38 per cent of young Australians at risk of acquiring an STI

Burnet Institute

23 October, 2013

Young people complete the sexual health and drug use survey at this year's Big Day Out.

Burnet Institute research shows that 38 per cent of young Australians are at risk of acquiring a sexually transmitted infection (STI), but most don’t accurately perceive they are at risk.

Centre for Population Health research assistant, Alyce Vella is presenting a research poster at the Australasian Sexual Health Conference in Darwin.

Ms Vella said the research assessed 1,660 young people aged 16 to 29 years through surveys at the Big Day Out music festival in Melbourne in 2010 and 2013.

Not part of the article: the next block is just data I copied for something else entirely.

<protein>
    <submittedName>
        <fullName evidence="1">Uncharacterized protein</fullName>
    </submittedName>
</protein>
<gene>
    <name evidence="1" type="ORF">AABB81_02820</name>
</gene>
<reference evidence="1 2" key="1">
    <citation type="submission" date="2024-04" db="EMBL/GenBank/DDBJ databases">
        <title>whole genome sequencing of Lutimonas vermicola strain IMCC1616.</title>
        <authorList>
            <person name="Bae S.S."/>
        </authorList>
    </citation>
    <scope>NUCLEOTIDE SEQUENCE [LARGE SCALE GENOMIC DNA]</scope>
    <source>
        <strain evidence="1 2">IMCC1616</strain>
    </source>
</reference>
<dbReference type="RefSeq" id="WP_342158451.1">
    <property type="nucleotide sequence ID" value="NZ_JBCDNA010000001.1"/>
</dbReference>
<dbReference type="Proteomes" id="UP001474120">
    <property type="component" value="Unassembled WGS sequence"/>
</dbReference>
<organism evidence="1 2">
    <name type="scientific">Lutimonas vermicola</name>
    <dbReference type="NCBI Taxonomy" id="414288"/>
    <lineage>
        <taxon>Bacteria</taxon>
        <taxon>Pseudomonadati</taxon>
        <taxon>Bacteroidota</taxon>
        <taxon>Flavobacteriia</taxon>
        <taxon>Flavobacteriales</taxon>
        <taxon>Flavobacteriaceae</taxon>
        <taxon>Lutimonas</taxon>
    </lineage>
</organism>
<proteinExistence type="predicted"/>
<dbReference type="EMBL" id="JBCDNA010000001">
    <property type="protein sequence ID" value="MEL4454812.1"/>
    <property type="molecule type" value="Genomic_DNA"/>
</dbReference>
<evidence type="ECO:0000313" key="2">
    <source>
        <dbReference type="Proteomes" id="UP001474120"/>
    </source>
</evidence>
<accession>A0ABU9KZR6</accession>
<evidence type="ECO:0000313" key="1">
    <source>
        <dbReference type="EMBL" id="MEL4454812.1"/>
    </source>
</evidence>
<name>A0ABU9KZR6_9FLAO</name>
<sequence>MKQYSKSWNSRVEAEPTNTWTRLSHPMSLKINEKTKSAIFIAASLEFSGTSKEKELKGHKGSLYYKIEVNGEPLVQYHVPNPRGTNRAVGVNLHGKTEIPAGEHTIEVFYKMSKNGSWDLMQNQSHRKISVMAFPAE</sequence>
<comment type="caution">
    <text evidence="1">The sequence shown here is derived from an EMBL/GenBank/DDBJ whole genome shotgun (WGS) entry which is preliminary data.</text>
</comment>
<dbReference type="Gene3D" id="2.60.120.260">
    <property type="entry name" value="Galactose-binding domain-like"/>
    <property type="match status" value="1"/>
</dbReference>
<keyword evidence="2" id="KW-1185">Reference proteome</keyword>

Participants completed a short questionnaire about their sexual risk behaviour and drug use, which specifically asked if they thought it likely they could acquire an STI.

“Young people that didn’t always use condoms with new sexual partners and those with higher levels of STI awareness were almost twice as likely to accurately predict their risk of an STI,” Ms Vella explained.

“Interestingly, those who had used illicit drugs in the past month were three times more likely than those not aware to accurately predict their risk.”

She said these findings suggest that interventions to increase sexual health knowledge may be a useful strategy in improving personal risk assessment.

Burnet Institute will continue this research at the 2014 Big Day Out, marking the 10th year surveying young people at the festival.

CLICK HERE to find out more about Burnet’s Big Day Out survey.

Contact Details

For more information in relation to this news article, please contact:

Doctor Megan SC Lim

Deputy Program Director, Behaviours and Health Risks; Preventive Health Research Fellow




[email protected]

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